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Qualified Terminal Interest Properties Trust

On Behalf of | Sep 29, 2020 | Estate Planning |

Estate planning is rarely something that one looks forward to, but it is vitally important, especially for high-income individuals. Wealthy Floridians have likely heard of the term, trust, because of their importance in estate planning. Indeed, this blog has spoken about them before, but today, our focus will be on Qualified Terminal Interest Properties Trusts, an extremely popular type of trust.

Overview of Qualified Terminal Interest Properties Trusts

QTIP trusts reduce post-death tax burdens for affluent couples’ beneficiaries, while simultaneously providing financial security for the surviving spouse and beneficiaries. The QTIP trusts starts on the death of one of the spouses, where the assets are then transferred by the surviving spouse, and then, after the surviving spouse passes away, the ultimate beneficiaries.

Mechanics of Qualified Terminal Interest Properties Trusts

At death, the deceased spouse’s asset move into the trust, and the profits from those assets can be utilized by the spouse and, if drafted to do so, other beneficiaries. However, these initial beneficiaries are limited to the profits generated by the assets, and they cannot control or change control of the QTIP trust assets.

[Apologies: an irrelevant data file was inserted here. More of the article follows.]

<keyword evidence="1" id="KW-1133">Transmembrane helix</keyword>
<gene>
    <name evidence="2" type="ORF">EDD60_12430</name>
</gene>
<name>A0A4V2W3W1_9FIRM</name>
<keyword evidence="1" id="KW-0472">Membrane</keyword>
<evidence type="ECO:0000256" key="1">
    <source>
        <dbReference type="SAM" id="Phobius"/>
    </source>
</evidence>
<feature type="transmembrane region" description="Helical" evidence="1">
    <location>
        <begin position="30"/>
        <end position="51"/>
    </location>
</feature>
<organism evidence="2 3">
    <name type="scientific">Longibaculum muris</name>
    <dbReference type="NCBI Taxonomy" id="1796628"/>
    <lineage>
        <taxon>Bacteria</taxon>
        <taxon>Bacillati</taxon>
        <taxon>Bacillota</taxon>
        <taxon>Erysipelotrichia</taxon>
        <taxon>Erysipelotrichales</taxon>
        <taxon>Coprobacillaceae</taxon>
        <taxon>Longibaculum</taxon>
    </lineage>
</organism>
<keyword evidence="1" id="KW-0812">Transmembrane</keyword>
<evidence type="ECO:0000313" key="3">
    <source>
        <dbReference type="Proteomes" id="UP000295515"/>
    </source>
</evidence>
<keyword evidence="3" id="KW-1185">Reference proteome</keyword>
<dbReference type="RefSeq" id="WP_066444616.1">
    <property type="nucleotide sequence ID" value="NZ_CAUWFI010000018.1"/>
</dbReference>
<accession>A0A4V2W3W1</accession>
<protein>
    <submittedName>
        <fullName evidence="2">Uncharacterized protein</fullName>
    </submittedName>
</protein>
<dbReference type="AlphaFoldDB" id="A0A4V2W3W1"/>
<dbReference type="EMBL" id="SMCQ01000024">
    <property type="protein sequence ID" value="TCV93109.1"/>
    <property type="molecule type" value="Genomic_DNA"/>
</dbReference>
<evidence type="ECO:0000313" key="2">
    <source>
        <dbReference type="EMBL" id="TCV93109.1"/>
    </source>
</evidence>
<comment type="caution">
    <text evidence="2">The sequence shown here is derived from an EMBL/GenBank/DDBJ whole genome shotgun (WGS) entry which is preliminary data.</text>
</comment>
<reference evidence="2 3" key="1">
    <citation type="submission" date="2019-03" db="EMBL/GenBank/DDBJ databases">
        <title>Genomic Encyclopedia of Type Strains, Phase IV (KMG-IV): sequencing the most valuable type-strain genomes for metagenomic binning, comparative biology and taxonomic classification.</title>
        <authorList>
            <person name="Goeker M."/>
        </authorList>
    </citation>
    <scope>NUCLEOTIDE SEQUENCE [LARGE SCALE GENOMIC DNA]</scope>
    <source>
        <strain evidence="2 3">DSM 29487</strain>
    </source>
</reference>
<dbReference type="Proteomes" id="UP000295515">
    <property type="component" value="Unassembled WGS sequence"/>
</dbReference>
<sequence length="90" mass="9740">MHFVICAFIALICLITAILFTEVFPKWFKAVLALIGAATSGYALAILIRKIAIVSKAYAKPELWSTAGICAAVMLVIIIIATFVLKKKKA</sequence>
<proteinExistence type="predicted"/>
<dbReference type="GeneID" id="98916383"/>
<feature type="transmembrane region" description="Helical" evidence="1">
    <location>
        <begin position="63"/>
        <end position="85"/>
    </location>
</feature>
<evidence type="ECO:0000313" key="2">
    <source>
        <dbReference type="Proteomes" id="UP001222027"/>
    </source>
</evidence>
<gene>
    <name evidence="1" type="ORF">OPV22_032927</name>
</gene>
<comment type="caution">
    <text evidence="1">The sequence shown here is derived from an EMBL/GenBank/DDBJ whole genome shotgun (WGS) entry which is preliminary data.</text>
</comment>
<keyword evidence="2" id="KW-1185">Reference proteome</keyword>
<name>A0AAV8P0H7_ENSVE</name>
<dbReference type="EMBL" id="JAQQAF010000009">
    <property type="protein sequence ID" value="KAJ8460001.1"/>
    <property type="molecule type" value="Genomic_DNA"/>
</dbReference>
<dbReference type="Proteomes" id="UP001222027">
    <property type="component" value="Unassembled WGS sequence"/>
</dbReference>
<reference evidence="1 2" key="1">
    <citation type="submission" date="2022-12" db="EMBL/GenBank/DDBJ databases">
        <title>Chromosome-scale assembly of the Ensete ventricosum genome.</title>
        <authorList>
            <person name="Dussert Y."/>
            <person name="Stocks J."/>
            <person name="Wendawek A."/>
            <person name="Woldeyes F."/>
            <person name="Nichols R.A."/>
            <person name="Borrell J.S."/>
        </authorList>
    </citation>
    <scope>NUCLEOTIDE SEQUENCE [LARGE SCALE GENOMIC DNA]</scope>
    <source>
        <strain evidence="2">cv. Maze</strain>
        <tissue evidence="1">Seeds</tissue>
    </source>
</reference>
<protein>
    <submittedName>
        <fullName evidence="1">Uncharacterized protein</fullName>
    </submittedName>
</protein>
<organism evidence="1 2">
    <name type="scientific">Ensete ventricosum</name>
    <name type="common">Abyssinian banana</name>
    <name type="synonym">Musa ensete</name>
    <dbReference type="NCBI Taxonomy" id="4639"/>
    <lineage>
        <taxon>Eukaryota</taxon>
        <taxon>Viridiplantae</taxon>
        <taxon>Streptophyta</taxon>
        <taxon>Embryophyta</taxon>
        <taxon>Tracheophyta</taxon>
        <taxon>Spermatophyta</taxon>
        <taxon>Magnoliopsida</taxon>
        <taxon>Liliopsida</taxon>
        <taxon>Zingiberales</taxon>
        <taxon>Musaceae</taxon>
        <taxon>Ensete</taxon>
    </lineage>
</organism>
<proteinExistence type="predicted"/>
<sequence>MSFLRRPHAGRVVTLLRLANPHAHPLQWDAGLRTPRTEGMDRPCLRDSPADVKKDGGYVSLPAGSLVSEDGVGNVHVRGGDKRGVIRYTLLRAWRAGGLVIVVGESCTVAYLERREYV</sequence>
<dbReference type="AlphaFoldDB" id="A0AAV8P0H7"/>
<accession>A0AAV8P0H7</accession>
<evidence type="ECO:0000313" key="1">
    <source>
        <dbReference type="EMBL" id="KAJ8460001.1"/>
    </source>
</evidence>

Once the remaining spouse passes away, the QTIP trust does not dissolve. Instead, the trust is now transferred to the ultimate beneficiaries, often the couple’s children and grandchildren. These ultimate beneficiaries can access both the profits and income from the QTIP trust, along with the principle investments and assets.

Tax benefits

The reason for the treatment of these assets in QTIP trusts is tax savings. Essentially, since the surviving spouse only has access to the trust profits, it is considered a life estate (an income interest), which avoids federal gift taxes.

Specifically, QTIP trusts can also qualify for the marital deduction. For example, if an affluent Floridian couple has an estate valued at $500,000, each spouse’s net estate value is then $250,000. With the marital deduction, that $250,000 can be transferred to the surviving spouse without incurring the IRS’s estate tax. This is because the marital deduction eliminates.

Proper estate planning

As readers can probably tell from this blog and prior blogs on trusts, these can get complicated, and there are a lot of options. This is why it is so important to contact an estate planning attorney to craft an individualized estate plan.